We are supported by the COMMUNITY. Approximately 80% of our monetary funding comes from on-island individuals, businesses and organizations. This money covers operational costs and purchase of needed foods and essential non-food items.
A large part of our food is picked up weekly from Northwest Harvest and Food Lifeline in Seattle. We regularly receive food from on-island sources including Thriftway, IGA, Island Spring Tofu, East West Produce, the bakeries and coffee roasters. We are also fortunate to have island neighbors and farms that contribute to food drives or drop off donations at the Food Bank: fresh produce, non-perishable foods and personal hygiene supplies.
We buy products that round out our supplies and the nutritional value of what we distribute, and provide a few items that food stamps do not cover such as diapers, toilet paper and feminine hygiene products. In 2017, we started purchasing produce in the fall and winter to ensure that we offer fresh produce all year round.
We grow fresh organic produce in our on-site garden.
How else can we help?
Contribute money to help with ongoing operating costs (purchased food, staff, rent and utilities, gas and ferries)
Organize a food drive or a work party for the Food Bank Garden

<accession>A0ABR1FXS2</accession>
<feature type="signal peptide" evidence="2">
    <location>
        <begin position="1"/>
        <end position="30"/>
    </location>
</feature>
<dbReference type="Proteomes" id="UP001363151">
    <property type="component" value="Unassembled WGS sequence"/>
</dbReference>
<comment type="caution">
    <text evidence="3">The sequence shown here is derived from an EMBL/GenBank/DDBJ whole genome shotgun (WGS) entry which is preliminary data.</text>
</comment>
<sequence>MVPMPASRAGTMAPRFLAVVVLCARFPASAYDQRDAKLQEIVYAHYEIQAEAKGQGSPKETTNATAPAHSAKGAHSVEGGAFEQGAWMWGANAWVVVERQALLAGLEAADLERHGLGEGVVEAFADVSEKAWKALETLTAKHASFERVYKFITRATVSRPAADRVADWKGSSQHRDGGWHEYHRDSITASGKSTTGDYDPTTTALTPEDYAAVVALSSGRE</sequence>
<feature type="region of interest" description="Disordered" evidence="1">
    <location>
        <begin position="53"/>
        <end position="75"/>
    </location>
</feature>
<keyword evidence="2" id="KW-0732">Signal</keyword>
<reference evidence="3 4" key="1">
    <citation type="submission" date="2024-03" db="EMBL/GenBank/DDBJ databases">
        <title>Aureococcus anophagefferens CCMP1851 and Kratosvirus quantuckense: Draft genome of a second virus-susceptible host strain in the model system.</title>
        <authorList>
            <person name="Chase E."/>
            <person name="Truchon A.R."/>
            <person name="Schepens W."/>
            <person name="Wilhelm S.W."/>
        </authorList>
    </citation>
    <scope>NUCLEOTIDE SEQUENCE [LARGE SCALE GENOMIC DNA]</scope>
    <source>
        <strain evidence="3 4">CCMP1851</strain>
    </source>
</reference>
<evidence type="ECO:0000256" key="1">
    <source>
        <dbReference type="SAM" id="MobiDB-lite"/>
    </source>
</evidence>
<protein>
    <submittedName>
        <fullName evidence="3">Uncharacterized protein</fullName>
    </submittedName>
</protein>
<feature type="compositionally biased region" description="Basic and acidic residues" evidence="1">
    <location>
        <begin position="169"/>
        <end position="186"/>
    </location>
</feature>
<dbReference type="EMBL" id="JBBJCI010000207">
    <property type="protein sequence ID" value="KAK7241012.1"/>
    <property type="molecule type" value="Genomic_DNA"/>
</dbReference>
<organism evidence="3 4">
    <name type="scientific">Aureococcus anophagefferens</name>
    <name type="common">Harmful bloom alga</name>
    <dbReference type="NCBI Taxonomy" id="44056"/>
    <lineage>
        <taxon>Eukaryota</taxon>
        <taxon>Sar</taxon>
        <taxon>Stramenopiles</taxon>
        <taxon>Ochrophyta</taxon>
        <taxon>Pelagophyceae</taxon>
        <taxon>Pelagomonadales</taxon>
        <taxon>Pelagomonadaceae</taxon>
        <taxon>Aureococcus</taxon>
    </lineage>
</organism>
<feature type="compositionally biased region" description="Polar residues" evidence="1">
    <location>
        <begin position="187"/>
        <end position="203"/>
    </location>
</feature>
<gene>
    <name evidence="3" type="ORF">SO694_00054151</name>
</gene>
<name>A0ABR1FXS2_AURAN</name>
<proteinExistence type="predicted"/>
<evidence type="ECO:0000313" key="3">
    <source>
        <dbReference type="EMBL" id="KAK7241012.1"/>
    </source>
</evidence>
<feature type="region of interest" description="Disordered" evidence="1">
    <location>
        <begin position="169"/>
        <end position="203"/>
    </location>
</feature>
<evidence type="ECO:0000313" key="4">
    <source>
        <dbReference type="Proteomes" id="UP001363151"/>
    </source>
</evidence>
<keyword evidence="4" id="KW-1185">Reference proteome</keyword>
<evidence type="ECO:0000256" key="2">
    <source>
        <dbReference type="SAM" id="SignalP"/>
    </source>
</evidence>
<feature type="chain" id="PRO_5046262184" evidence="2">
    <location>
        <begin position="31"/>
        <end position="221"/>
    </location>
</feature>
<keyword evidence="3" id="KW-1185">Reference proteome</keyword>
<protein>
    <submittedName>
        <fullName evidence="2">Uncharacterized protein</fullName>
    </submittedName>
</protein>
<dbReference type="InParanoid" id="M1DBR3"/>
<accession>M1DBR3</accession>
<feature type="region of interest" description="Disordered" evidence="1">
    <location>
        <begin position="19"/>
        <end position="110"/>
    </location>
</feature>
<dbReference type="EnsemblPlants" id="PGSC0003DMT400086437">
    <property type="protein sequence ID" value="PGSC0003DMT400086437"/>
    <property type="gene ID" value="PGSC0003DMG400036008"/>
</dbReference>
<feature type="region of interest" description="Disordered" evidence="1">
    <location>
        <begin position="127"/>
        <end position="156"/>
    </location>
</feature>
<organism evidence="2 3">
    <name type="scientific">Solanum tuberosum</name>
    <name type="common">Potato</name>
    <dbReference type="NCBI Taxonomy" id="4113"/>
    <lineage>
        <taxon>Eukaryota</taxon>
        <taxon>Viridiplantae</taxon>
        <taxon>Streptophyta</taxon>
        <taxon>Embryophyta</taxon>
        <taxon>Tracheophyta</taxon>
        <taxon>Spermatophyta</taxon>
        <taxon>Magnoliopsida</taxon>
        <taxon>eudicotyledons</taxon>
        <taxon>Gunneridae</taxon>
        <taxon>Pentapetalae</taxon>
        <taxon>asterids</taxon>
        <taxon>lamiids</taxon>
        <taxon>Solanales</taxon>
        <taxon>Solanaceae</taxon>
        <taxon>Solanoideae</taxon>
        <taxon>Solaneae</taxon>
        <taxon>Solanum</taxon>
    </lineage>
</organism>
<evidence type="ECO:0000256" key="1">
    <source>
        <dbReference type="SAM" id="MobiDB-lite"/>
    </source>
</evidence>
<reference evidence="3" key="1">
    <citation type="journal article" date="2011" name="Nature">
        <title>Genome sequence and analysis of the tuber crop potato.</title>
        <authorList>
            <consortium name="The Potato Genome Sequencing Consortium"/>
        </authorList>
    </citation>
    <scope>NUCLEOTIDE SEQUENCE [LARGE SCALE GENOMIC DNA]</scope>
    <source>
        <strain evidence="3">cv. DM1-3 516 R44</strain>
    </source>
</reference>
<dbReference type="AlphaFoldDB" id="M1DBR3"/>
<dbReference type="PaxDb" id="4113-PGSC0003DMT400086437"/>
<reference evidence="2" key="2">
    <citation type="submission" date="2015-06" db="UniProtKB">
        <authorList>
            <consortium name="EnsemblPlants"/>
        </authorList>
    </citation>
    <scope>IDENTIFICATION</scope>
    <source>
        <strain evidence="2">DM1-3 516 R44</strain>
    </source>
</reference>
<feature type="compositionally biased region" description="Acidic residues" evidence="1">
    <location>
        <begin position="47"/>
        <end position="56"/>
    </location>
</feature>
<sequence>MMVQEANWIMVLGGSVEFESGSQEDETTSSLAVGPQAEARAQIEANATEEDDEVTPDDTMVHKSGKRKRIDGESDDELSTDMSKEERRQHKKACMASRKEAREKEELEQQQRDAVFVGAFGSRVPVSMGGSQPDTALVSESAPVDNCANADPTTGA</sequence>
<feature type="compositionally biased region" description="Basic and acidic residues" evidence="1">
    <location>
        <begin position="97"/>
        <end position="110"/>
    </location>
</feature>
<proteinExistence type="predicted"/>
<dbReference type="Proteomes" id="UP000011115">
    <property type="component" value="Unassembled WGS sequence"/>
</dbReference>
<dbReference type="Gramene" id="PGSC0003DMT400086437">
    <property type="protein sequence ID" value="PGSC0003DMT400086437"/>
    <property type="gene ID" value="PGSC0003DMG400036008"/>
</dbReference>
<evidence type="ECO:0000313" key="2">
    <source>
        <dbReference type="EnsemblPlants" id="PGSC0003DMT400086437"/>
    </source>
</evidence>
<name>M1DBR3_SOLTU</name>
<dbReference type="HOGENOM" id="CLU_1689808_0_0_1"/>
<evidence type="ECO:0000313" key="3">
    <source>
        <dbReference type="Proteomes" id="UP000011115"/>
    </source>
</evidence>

Donate funds from a group you belong to or from a party or event
Spread the word that the Food Bank is here to serve the community.
Who comes to the Food Bank?
Your neighbors: People working at the banks, schools and grocery stores, musicians, artists and landscapers.... Anyone and everyone who is in need of nutritious food can come to the Food Bank. Children and Seniors make up half of our client base.
Why do people come to the Food Bank?
People lose their jobs, can’t find a job or don’t earn enough working to meet basic needs (even sometimes working 2-3 part time jobs)
Some live on a fixed income that doesn’t stretch (Social Security or SSI)
Often there has been a health crisis or an accident.
Those fleeing domestic violence.
People who have lost a spouse, or added a new member to the family.
Do you get government funding?
We are NOT a government agency. We are an independent 501(c)(3) nonprofit organization. We receive a very small amount of grant funding through government sources/programs.
What do volunteers do?
Volunteers are our lifeblood. In 2018, volunteers provided more than 6,900 hours of service! They…
Drive our trucks and pick-up food in Seattle, in Kent and on-island
Unload the trucks and repackage bulk supplies
Assist with distribution in the Food Bank
Pack bags and/or make weekly home deliveries
Participate in food drives
Handle our recycling
Make and serve lunches daily for Picnics in the Park
Offer activities for Picnics in the Park
Work in our Food Bank Garden
Participate in gleaning extra produce from gardens and orchards.
Assist with administrative/office work
Serve on the Board of Directors or a Board Committee
What do you need right now?
Protein items such as tuna, peanut butter, cheese, nuts (almonds, walnuts…)
Low sodium canned soups, chili and other ready-to-heat and-eat foods
Condiments and spices
Low sugar canned fruits and veggies
Personal hygiene supplies.